Beware of the ‘friend in need’ scam circulating on WhatsApp right now
If you’ve recently received a text from a friend claiming they’re stuck abroad and urgently need hundreds of pounds to get home, you might want to hold on before you hit send.
In what’s the latest text-based scam, users are being targeted by scammers posing as friends or family in need of help.
Toni Parker, a 53-year-old nurse and mum of four, fell victim to the scam.
She believed she was talking to her eldest son and was conned out of £2,500.
‘I love my kids and if they text me in need I will help them, who wouldn’t help their own children?’ said Toni, from Wolverhampton in the West Midlands.
‘These scammers know this and I think they are purposely targeting mothers because it is our natural instinct to help.’
Whatsapp and consumer protection body, National Trading Standards have both warned users against these ‘friend in need’ scams.
‘Scammers send messages that appear to come from a friend or family member asking for personal information, money or a six-digit pin number,’ said Louise Baxter, the head of the National Trading Standards scams team.
How does the scam work?
The messages could either be sent from compromised accounts of friends or from an unknown number claiming to be a friend who has lost their phone or been ‘locked out’ of their account, according to Baxter.
Preying on people’s desire to help friends and family, scammers could pose as anyone from your friends asking for money or your children asking for help paying a bill.
Scammers hijack WhatsApp accounts by using accounts they’ve already hijacked, to message friends and contacts asking for help.
Often these people claim that they are sending their WhatsApp security code to you and ask for it to be sent back to them. This security code probably belongs to the victim and enables the scammers to hijack their accounts.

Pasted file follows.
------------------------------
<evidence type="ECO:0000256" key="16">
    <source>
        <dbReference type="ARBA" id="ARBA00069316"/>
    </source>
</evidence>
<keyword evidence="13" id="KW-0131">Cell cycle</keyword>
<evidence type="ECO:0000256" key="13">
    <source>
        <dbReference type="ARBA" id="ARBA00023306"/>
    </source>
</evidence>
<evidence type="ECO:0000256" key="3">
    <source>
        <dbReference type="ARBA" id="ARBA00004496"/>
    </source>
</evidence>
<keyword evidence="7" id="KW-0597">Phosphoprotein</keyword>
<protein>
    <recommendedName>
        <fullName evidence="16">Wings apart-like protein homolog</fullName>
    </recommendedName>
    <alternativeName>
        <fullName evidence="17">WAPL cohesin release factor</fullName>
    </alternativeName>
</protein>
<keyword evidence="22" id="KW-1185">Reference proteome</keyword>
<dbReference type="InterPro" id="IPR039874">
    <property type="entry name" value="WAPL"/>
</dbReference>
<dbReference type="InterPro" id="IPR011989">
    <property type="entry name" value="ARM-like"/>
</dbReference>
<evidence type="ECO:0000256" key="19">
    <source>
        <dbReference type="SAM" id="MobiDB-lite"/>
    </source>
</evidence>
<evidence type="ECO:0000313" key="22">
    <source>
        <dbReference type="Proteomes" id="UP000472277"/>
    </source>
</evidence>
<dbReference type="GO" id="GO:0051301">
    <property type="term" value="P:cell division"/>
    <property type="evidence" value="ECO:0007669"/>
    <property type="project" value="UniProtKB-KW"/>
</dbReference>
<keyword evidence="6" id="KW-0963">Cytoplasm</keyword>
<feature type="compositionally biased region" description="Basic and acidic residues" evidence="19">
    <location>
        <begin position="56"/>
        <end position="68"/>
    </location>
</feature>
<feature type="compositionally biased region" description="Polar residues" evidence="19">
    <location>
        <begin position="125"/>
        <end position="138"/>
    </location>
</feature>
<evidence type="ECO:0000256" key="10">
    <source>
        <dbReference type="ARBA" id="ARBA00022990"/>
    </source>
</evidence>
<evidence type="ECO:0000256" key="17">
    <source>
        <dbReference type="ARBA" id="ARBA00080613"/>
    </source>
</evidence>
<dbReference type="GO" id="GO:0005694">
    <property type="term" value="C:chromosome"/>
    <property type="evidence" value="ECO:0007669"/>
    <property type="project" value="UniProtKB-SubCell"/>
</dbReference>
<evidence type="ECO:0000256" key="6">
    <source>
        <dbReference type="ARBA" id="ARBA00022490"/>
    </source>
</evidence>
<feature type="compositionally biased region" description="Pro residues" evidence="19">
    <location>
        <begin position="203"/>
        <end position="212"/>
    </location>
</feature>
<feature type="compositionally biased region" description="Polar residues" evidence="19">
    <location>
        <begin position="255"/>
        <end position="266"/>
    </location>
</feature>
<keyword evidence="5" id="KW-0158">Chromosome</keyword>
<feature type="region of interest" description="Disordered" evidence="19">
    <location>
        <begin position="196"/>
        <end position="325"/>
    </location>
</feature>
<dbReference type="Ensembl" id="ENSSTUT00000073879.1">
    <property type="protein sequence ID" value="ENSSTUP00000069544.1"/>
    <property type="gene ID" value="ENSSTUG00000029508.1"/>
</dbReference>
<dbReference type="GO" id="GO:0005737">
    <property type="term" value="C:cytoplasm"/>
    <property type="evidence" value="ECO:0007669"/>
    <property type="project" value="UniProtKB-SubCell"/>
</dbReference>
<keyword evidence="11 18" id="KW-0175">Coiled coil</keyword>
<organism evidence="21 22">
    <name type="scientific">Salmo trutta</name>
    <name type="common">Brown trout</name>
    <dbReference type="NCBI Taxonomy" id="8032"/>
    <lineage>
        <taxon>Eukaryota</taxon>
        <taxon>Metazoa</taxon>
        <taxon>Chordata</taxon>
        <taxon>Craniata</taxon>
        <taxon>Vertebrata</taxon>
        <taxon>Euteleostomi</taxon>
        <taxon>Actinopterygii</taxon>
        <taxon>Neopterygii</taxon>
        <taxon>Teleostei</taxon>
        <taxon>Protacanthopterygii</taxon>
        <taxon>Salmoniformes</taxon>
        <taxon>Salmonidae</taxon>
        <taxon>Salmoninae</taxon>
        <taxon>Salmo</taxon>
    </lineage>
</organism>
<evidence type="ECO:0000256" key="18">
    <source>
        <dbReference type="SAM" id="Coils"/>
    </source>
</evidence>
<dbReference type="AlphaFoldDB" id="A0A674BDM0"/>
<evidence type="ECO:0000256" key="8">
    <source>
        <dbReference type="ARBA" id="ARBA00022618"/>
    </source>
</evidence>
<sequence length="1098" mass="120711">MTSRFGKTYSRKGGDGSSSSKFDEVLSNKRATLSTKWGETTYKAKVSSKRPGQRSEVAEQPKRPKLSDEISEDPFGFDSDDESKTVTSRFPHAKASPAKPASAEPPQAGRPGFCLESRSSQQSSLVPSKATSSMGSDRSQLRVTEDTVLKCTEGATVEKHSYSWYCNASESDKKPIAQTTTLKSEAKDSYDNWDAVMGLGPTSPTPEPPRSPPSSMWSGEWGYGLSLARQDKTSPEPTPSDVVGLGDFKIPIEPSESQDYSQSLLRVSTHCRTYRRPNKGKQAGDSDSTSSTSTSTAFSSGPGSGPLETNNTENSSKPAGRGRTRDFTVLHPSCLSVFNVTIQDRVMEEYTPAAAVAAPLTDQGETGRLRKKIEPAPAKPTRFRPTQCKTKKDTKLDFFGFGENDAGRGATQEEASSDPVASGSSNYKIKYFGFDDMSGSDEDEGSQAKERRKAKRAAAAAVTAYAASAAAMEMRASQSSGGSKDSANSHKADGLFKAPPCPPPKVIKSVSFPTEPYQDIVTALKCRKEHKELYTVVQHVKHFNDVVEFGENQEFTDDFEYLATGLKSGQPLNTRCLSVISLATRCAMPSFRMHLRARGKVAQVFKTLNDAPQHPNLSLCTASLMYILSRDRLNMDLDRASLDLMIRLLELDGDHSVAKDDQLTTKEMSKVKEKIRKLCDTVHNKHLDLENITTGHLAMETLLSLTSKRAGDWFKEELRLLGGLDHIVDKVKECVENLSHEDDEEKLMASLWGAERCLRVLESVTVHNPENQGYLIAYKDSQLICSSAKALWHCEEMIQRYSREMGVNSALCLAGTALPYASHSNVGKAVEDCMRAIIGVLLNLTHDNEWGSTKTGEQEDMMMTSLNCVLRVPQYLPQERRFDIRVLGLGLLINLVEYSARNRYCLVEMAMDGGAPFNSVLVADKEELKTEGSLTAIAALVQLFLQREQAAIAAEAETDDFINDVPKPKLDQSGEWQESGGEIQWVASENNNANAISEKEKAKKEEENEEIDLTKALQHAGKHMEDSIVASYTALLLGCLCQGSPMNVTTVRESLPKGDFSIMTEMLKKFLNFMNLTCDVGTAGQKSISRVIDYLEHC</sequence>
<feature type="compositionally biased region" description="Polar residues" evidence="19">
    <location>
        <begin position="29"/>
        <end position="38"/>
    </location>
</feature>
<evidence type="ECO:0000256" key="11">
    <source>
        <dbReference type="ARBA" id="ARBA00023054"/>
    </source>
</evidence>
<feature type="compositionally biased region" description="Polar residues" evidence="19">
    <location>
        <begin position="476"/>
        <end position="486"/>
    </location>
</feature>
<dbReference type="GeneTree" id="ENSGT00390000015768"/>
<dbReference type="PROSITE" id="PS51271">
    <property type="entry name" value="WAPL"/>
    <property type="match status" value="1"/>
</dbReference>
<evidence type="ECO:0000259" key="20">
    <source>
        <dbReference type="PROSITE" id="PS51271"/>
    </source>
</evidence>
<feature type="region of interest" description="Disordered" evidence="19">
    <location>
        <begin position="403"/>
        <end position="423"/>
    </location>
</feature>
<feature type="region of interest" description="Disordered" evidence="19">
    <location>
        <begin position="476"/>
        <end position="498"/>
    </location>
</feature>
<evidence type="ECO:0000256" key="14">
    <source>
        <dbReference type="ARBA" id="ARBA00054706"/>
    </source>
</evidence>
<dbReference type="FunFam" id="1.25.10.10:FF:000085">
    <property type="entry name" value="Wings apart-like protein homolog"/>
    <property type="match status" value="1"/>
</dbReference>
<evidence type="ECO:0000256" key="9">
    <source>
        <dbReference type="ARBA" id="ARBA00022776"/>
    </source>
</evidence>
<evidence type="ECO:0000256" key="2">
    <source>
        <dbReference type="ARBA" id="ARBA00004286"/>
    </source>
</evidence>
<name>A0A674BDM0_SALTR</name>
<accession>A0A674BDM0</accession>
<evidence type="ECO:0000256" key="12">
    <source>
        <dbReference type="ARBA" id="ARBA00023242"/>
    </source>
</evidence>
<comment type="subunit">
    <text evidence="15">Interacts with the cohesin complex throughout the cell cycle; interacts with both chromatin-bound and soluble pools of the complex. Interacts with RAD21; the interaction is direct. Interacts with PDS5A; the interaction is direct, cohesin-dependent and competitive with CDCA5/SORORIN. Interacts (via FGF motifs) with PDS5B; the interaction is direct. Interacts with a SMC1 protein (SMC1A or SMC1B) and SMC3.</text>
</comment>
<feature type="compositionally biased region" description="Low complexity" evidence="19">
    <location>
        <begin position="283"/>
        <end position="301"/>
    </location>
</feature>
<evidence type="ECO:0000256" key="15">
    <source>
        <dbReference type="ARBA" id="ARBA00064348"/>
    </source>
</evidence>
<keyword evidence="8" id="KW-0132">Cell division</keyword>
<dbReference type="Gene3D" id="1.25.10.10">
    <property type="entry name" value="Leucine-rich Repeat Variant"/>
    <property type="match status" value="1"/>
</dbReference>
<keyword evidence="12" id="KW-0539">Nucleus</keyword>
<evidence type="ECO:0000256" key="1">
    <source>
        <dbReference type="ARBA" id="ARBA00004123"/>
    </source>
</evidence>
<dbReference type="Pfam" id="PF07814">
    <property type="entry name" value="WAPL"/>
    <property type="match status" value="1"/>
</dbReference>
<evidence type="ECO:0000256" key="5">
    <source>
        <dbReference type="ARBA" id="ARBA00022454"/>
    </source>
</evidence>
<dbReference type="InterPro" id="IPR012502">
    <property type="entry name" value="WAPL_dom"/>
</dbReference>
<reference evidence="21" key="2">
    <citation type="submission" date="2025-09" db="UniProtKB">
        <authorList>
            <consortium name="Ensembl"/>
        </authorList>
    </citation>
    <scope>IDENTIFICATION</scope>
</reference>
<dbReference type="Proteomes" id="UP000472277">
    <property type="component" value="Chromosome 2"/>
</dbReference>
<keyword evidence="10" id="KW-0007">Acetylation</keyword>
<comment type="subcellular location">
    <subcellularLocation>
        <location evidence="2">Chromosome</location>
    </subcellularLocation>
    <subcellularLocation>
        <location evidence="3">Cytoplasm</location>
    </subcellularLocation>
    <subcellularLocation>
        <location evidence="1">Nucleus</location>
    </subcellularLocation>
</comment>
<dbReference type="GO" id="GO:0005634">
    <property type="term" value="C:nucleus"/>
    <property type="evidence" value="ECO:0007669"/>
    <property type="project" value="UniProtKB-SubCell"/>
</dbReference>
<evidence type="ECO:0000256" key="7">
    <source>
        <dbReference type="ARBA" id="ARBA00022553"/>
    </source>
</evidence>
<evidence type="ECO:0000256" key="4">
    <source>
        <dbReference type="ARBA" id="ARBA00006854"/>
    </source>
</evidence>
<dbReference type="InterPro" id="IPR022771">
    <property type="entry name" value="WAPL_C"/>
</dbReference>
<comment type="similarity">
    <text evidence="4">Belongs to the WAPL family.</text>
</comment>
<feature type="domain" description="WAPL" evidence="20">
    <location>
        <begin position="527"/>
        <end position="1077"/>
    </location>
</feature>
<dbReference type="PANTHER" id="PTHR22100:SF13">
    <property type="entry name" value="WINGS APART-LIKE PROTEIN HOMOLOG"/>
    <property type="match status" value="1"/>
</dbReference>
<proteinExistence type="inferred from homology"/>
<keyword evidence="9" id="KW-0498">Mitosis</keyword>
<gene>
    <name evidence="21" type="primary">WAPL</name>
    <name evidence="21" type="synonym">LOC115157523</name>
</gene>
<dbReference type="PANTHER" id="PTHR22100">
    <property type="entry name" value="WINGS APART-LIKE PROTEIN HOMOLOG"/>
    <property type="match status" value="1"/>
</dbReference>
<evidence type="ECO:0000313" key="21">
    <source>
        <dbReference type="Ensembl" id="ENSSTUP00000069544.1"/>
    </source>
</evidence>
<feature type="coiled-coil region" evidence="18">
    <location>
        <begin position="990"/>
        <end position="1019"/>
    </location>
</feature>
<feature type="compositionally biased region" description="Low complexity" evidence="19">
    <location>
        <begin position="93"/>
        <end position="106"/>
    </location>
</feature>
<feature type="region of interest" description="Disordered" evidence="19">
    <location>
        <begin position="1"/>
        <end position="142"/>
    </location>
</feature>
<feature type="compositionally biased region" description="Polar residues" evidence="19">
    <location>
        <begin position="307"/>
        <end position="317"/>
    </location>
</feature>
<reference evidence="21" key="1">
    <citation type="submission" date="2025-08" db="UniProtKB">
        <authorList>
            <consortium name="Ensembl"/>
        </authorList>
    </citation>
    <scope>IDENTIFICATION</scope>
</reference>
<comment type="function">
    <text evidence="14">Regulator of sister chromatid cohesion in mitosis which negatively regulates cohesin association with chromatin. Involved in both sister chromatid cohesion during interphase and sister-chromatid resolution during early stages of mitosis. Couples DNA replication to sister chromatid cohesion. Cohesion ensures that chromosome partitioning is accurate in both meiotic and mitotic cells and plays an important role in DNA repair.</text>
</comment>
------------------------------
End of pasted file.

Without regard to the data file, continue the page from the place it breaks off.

WhatsApp is asking users to be vigilant and to verify the person’s identity via a phone call or voice note.
‘A friend in need is a friend worth calling,’ said WhatsApp.
‘WhatsApp protects our users’ personal messages with end-to-end encryption, but we want to remind people that we all have a role to play in keeping our accounts safe by remaining vigilant to the threat of scammers,’ said Kathryn Harnett, policy manager at WhatsApp.
Whatsapp advises against sharing your six-digit pin code with others—even friends and family. It also recommends that users set up two-step verification for added security.
59% of people have either received a scam text in the past year or know someone who has according to a 2021 survey conducted for Whatsapp. 46% of these were via SMS but 13% were on WhatsApp.
To raise awareness, Whatsapp and National Trading Standards has launched an awareness campaign called ‘Stop. Think. Call.’ aimed at informing potential victims about the scams and educating them on how to protect themselves and their WhatsApp accounts.
Who gets targeted?
People aged under 34 are more likely to prefer texting over phone calls and hence at risk for this kind of scam, according to research from the campaign.
Ofcom research found that 45 million people received at least one fraudulent message this summer. Telecom provider EE has blocked 18,000 sim cards after detecting 42 million scam text messages since July.
For people over 75, landline calls posed a bigger threat with 61% saying they had received a potential scam call.
Fraudulent texts and emails from courier firms and messages offering access to Covid vaccines and passports have also been used by criminals recently to get hold of personal details.
£754 million has been stolen from customers during the first half of this year alone, according to The trade body for banks, UK Finance.
A Government task force was set up earlier this year to tackle the sharp rise in scams during the pandemic.
‘Criminals who defraud people using phone and text scams can cause huge distress and financial harm to their victims, and their tactics are becoming increasingly sophisticated,’ said Lindsey Fussell, Ofcom’s networks and communications group director.
Ofcom encourages people to forward suspicious texts to 7726, which will then be investigated by mobile phone providers. Scam calls can be reported to Action Fraud by calling 0300 123 2040 or by visiting the Action Fraud website.